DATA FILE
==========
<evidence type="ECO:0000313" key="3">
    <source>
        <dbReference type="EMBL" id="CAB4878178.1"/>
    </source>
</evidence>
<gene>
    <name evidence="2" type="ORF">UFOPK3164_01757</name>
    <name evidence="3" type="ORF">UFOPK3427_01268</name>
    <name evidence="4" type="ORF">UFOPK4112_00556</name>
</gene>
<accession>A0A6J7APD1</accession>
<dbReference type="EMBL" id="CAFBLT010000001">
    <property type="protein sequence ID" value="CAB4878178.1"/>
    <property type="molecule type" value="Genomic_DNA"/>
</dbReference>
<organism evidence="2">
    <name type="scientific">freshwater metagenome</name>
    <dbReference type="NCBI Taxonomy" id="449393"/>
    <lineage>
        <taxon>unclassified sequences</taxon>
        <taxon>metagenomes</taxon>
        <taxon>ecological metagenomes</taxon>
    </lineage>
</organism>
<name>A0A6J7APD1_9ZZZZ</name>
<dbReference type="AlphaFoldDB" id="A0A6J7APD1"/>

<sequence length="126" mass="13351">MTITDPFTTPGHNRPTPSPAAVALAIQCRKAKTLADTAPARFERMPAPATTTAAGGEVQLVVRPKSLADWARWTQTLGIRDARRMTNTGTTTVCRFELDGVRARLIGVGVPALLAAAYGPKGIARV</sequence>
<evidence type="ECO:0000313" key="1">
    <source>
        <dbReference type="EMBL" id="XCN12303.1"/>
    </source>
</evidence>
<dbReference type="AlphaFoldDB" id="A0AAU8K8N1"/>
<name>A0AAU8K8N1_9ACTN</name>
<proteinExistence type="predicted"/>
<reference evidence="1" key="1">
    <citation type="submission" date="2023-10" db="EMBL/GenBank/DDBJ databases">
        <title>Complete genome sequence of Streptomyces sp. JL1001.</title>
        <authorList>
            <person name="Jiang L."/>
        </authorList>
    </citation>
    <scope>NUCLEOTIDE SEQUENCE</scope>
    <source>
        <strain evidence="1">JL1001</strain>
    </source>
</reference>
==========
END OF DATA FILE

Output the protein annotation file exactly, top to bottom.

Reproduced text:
<evidence type="ECO:0000313" key="3">
    <source>
        <dbReference type="EMBL" id="CAB4878178.1"/>
    </source>
</evidence>
<gene>
    <name evidence="2" type="ORF">UFOPK3164_01757</name>
    <name evidence="3" type="ORF">UFOPK3427_01268</name>
    <name evidence="4" type="ORF">UFOPK4112_00556</name>
</gene>
<accession>A0A6J7APD1</accession>
<dbReference type="EMBL" id="CAFBLT010000001">
    <property type="protein sequence ID" value="CAB4878178.1"/>
    <property type="molecule type" value="Genomic_DNA"/>
</dbReference>
<organism evidence="2">
    <name type="scientific">freshwater metagenome</name>
    <dbReference type="NCBI Taxonomy" id="449393"/>
    <lineage>
        <taxon>unclassified sequences</taxon>
        <taxon>metagenomes</taxon>
        <taxon>ecological metagenomes</taxon>
    </lineage>
</organism>
<name>A0A6J7APD1_9ZZZZ</name>
<dbReference type="AlphaFoldDB" id="A0A6J7APD1"/>

<sequence length="126" mass="13351">MTITDPFTTPGHNRPTPSPAAVALAIQCRKAKTLADTAPARFERMPAPATTTAAGGEVQLVVRPKSLADWARWTQTLGIRDARRMTNTGTTTVCRFELDGVRARLIGVGVPALLAAAYGPKGIARV</sequence>
<evidence type="ECO:0000313" key="1">
    <source>
        <dbReference type="EMBL" id="XCN12303.1"/>
    </source>
</evidence>
<dbReference type="AlphaFoldDB" id="A0AAU8K8N1"/>
<name>A0AAU8K8N1_9ACTN</name>
<proteinExistence type="predicted"/>
<reference evidence="1" key="1">
    <citation type="submission" date="2023-10" db="EMBL/GenBank/DDBJ databases">
        <title>Complete genome sequence of Streptomyces sp. JL1001.</title>
        <authorList>
            <person name="Jiang L."/>
        </authorList>
    </citation>
    <scope>NUCLEOTIDE SEQUENCE</scope>
    <source>
        <strain evidence="1">JL1001</strain>
    </source>
</reference>